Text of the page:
SALT LAKE CITY — With Utah closing in on a pandemic endgame, Utah Gov. Spencer Cox didn’t hold back Thursday, making an impassioned plea for residents to not be “jerks” to one another.
Speaking at his weekly COVID-19 briefing, Cox laid out the state's current success in battling the coronavirus, but asked that Utahns finish it out with class.
“Look, I know it’s been a really difficult year. And I know that these issues around the pandemic can and have been divisive,” said Cox. “But please, act with respect to your fellow human beings.”
Cox, in particular, focused his condemnation on Utah residents who still refuse to wear masks and act out when forced to wear one.
“If you go into a business and they are requiring you to wear masks, wear masks,” Cox said.
“Don’t yell at the clerk, don’t yell at the store manager. Don’t make a fool of yourself because you don’t want to wear a mask.”
While the state is targeting a date of April 10 to drop its mask mandate, Cox reiterated that masks will still be required in many locations, including restaurants and stores.
“Businesses absolutely have a right to require masks, and if you don’t like it, go shop somewhere else,” said Cox.
“Conversely, if you go into a restaurant and a table is closer to yours than maybe what you think, don’t yell at the waitress and tell her that you want people six-feet away from you.”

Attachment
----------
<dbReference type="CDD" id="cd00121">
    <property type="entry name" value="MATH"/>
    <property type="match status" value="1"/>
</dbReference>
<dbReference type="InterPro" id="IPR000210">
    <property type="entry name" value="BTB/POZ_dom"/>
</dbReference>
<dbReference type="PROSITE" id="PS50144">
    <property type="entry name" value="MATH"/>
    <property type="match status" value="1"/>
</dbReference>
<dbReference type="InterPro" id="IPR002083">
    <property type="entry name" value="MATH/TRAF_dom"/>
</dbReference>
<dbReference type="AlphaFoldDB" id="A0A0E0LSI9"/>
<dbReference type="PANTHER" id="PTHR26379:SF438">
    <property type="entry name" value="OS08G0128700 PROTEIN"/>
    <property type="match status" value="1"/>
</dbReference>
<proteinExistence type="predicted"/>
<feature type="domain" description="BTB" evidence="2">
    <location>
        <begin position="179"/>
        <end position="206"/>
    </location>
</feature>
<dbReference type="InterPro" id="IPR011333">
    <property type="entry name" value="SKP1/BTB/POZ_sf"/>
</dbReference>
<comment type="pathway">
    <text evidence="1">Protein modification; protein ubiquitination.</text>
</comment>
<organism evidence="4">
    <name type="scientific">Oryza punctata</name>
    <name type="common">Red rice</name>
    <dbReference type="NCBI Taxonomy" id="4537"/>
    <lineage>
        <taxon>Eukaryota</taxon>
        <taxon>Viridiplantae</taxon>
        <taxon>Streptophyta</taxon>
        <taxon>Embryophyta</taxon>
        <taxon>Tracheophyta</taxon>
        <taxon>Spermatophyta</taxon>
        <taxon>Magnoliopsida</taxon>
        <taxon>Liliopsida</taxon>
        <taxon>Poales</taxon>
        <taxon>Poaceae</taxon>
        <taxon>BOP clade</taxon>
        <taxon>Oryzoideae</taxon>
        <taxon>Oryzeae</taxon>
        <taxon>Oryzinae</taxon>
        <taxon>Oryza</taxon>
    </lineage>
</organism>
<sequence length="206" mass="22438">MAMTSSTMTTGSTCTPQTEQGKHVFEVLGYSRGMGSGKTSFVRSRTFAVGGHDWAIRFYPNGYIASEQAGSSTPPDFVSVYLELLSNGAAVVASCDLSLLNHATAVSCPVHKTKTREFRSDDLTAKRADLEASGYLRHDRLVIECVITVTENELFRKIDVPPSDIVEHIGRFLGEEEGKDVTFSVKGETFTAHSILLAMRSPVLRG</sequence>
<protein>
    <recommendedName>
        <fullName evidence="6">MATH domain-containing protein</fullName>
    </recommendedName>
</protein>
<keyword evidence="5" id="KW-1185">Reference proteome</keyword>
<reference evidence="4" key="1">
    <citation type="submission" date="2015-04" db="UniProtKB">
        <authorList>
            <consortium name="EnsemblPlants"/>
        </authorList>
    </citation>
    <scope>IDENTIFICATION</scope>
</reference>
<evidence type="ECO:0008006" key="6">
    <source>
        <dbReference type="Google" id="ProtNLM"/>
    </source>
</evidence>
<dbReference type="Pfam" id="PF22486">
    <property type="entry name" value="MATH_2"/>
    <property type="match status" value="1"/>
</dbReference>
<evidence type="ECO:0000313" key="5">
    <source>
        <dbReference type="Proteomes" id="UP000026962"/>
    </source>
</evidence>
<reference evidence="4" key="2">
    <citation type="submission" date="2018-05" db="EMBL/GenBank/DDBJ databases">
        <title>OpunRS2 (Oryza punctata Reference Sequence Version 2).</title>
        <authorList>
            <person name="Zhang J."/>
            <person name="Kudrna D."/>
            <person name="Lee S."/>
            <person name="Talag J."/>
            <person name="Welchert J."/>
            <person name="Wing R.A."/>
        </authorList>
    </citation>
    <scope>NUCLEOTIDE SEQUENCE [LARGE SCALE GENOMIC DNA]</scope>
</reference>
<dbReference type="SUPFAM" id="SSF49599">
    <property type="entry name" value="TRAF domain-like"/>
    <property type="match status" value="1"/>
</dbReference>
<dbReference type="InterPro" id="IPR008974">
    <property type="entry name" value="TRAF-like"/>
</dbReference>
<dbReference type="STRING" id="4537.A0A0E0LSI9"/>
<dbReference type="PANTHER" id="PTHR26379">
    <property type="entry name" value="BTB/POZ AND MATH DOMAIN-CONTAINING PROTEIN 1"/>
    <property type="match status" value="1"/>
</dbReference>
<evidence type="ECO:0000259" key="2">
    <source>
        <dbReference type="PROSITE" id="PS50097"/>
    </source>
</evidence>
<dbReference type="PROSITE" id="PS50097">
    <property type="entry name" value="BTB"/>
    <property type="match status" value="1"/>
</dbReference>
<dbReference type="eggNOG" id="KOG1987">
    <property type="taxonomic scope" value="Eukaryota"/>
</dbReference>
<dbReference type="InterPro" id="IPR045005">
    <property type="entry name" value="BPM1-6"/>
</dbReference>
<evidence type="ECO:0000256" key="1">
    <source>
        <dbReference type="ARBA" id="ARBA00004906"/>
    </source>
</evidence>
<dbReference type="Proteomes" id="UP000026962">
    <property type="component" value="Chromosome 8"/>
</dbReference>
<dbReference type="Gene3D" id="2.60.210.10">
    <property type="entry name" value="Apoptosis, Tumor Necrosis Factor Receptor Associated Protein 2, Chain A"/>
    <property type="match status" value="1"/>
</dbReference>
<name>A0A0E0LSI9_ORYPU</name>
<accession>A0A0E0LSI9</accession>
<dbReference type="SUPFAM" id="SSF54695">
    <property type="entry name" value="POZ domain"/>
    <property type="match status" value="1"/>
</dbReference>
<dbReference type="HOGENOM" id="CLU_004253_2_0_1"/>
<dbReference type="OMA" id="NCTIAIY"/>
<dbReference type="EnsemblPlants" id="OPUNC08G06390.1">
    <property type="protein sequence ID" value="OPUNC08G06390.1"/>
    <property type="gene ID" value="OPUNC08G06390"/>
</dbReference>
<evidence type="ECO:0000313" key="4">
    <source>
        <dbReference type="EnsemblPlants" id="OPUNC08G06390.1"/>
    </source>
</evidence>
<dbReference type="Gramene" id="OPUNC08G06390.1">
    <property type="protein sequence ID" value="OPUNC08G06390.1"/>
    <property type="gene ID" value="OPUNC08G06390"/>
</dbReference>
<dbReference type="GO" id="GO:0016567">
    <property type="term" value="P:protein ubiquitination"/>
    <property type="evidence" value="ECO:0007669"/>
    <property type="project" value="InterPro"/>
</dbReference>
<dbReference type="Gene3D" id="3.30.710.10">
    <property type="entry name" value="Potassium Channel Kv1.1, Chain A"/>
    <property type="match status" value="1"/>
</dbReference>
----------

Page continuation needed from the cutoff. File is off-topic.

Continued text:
Promising his wife Abby that he wouldn’t use his “farm words,” Cox was blunt in his expectations of those who live and work in Utah.
“You don’t need to be a jerk to people that you come in contact with.”
Local restaurant owners were happy Cox had their backs.
“Mimicking or repeating what the governor says, I hope the respect thing comes into play as more and more places do take off the mask,” said Sean Miller, owner of Park Cafe.
Miller isn't sure when his restaurant will remove its mandate, but will definitely keep it for staff for a while longer.
“That's going to be something that's definitely touch-and-feel as we go,” Miller said. “With the masks right now, I think it does help customers feel more safe when they are being served by someone with a mask.”
Cox also had sharp words for those who choose to ridicule residents that stand on opposite sides of how to stay safe during the pandemic, especially those who vocally-oppose the wearing of masks.
“There are some people that will want to wear masks for much longer. Don’t mock them, don’t make fun of them. They’re likely protecting their lives and the lives of others.”
The governor believes what will help get Utah through the pandemic is doing it together, as a community and not every man, woman and child for themselves.
“We have to treat each other with respect, alright? This is not a free-for-all. We live in a society, we should care about each other,” said Cox. “And if you don’t care about other people, then don’t go to places where other people are.”
At the end of his comments, Cox also held himself responsible, admitting that he, like others, was wrong when it came to certain aspects of the pandemic.
“We’ve all made mistakes through this. We’ve all been critical of others when it turns out our side was wrong.”
“We could do so much better together.”